An opportunity mapping activity then identified 383 opportunities where investment could be undertaken during walking tours, workshops and in person mapping exercises and from this a novel prioritisation methodology produced a shortlist of 12 SuDS+ concepts. The most popular of these concepts will now be co-designed with the community and flood resilience will be integrated with the design.

This is a snapshot of the innovation being driven by the Flood and Coastal Resilience Innovation Programme, not forgetting all the new approaches being tested elsewhere by the sustainable drainage sector.

The question is how can these innovative actions improve resilience to flooding?

Multi-dimensional resilience

The Environment Agency define flood resilience as “the capacity of people and places to plan for, better protect, respond to and recover from flooding and coastal change”.

The SuDS+ approach aims to build on this and provide wider co-benefits (e.g. amenity, health and wellbeing, biodiversity, education, employment and housing) that will enable SuDS to contribute not only to flood resilience but also social/community, environmental and economic resilience.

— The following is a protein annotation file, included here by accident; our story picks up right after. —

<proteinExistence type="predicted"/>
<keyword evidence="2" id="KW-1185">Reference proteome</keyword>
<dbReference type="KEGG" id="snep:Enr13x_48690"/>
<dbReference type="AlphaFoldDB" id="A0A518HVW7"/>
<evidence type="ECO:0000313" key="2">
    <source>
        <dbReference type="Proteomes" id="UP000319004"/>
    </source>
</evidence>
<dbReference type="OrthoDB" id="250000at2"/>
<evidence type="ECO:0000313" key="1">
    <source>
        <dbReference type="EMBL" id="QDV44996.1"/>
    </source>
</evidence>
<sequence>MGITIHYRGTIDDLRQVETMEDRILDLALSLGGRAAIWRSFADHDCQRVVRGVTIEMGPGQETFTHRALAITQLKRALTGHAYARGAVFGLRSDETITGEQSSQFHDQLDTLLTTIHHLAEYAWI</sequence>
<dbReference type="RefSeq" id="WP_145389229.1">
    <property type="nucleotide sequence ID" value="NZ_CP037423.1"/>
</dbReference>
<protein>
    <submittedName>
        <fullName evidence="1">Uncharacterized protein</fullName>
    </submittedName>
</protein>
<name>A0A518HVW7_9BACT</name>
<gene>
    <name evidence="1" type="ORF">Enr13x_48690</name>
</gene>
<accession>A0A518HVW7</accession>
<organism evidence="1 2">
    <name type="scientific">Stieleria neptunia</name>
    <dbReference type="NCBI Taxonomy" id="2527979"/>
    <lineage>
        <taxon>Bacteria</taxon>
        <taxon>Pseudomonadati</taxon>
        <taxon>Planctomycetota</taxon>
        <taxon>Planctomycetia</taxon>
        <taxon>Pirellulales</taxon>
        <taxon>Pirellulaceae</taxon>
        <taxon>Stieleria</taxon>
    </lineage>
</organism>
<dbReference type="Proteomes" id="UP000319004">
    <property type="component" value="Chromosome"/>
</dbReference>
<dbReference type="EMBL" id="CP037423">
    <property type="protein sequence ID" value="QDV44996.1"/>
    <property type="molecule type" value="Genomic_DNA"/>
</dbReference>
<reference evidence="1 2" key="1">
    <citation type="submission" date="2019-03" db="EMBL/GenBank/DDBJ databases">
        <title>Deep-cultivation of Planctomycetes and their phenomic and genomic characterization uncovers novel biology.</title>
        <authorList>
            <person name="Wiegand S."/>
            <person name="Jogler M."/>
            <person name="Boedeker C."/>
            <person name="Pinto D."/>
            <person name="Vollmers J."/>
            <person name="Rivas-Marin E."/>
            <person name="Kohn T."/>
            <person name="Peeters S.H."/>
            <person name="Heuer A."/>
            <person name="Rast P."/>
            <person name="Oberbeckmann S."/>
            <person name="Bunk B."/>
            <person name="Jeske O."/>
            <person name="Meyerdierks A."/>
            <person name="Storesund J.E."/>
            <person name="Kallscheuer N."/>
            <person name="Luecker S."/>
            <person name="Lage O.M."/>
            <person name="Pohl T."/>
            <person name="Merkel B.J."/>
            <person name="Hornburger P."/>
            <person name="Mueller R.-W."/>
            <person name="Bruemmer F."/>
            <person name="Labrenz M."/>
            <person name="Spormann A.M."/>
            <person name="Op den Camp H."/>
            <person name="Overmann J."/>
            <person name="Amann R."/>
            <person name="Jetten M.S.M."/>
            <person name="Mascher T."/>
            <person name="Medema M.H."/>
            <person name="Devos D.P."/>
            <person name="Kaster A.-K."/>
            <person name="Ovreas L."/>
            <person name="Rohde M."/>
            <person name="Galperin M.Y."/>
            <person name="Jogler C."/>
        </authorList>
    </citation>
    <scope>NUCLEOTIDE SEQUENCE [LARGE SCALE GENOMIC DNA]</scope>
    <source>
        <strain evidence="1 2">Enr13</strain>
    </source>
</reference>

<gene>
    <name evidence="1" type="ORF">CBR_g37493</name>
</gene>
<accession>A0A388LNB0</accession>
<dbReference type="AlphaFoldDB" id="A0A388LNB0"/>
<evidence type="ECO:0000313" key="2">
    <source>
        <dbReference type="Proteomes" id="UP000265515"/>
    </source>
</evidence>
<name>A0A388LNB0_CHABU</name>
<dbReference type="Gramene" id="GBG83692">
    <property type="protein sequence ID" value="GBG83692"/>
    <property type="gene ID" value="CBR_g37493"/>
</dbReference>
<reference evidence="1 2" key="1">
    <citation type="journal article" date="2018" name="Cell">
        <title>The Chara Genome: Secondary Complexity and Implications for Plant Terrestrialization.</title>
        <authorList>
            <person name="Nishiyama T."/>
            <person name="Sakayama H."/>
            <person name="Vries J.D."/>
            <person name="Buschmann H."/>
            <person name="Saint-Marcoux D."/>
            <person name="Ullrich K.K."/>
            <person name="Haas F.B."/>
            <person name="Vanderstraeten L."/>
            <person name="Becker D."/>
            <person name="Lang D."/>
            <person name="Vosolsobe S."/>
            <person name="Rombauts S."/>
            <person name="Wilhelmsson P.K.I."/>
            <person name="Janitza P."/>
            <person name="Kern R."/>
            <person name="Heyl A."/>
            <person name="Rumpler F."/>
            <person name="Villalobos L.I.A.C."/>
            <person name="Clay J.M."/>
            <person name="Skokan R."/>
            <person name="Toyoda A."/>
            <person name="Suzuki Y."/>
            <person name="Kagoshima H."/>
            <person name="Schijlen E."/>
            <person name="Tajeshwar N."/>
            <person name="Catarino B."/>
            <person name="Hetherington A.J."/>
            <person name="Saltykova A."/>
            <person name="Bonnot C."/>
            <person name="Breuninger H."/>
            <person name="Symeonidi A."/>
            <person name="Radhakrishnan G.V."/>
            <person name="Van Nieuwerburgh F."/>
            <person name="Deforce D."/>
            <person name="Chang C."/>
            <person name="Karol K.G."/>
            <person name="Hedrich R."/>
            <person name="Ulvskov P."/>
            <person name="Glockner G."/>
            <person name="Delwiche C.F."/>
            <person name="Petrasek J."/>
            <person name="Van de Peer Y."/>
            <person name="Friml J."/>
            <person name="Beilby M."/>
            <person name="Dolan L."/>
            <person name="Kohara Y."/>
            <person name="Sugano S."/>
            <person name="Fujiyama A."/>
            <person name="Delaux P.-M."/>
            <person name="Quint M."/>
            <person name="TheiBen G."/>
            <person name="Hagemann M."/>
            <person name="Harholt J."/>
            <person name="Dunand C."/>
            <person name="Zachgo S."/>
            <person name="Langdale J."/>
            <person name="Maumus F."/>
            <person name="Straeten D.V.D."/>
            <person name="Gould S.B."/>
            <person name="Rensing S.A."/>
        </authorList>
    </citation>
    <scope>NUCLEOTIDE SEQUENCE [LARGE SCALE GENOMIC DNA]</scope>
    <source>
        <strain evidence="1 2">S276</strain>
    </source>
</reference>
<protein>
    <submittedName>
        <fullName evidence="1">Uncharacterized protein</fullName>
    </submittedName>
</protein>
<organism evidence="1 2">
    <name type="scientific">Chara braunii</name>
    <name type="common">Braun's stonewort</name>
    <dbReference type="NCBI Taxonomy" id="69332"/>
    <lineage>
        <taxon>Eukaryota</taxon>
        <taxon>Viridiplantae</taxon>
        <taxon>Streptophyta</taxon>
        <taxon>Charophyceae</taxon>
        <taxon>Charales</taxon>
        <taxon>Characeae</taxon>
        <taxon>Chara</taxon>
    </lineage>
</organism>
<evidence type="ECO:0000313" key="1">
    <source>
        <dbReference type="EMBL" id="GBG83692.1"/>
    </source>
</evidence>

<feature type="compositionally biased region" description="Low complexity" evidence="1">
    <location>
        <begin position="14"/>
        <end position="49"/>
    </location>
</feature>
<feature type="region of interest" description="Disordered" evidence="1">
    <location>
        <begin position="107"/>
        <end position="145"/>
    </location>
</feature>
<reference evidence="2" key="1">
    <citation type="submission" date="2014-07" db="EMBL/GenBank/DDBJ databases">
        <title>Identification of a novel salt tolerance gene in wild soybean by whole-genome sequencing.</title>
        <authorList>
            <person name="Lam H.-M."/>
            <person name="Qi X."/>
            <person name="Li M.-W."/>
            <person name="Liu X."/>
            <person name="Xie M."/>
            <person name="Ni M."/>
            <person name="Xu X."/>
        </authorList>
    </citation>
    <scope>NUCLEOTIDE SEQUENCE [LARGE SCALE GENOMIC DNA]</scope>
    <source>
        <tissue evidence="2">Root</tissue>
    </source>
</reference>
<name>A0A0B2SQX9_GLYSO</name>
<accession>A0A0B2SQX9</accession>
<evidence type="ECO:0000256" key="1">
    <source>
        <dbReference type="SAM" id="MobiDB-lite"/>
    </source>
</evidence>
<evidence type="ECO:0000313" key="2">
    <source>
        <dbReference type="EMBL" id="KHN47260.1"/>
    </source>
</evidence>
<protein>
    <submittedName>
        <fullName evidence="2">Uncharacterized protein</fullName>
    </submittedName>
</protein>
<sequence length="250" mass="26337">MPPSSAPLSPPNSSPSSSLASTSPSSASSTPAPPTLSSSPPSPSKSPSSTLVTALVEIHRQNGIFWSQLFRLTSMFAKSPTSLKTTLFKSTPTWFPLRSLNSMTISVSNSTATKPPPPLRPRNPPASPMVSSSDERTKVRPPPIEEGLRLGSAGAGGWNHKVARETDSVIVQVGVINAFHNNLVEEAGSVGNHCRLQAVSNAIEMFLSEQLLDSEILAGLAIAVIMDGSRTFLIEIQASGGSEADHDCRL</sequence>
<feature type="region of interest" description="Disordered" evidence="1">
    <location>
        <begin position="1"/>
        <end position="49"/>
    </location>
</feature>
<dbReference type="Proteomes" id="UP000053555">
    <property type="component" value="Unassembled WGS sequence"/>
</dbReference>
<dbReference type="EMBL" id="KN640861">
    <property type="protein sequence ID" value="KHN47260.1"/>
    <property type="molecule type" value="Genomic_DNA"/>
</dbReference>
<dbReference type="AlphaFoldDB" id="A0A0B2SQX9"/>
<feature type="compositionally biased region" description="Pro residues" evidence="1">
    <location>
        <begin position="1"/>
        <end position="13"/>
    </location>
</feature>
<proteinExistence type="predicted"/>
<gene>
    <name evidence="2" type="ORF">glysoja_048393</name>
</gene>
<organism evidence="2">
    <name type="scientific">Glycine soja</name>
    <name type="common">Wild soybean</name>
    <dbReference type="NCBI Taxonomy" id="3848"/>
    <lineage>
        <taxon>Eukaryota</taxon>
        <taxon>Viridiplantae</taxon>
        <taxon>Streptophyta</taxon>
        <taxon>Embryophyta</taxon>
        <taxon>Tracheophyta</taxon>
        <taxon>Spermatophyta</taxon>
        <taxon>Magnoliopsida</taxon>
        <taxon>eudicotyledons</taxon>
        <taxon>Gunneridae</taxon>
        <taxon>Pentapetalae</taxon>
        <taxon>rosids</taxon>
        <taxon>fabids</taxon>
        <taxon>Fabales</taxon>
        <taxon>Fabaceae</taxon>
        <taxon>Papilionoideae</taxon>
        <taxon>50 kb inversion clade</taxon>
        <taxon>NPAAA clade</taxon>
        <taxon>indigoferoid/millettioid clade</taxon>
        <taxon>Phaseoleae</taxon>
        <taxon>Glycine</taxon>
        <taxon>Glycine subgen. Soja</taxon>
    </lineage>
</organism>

Mark Davinson, from Wear Rivers Trust, articulates this from the local community perspective, as a Stanley resident and the SuDS+ Engagement Facilitator: “Everyone is interested in flooding but just not enough to prioritise it over the other things an economically deprived area needs. Linking flood reduction to wider community benefit is a good way of engaging residents in a flooding conversation. Can we help with jobs, education, training etc while reducing the chances of flooding?”.

SuDS+ is exploring how to deliver this type of multidimensional resilience in two main ways.

Firstly, by embodying the co-benefits, as identified by the community during vision setting and opportunity mapping, in the SuDS+ designs. This could include things such as developing a SuDS+ demonstration site that not only positively impacts flooding in the area, but also creates job opportunities for locals and attracts visitors to the area to boost the wider economy.

Examples of co-created SuDS+ ideas from Arup microsite

And secondly, by delivering SuDS+ with the local community. This includes involving local community-led networks in the design and monitoring of SuDS+, providing opportunities for knowledge boosting and education activities. This includes the addition of citizen science skills for local community through activities that monitor SuDS+, for example biodiversity.

Resilient innovation ecosystems

The participation of the local community in Stanley during the design and ongoing monitoring and maintenance of SuDS+ is essential for the co-benefits and resulting resilience to be achieved. In fact, it is not only the local community but the wider delivery community including, but not limited to, the local authority, rivers trust, local council, financiers, designer and technology developers that need to be involved.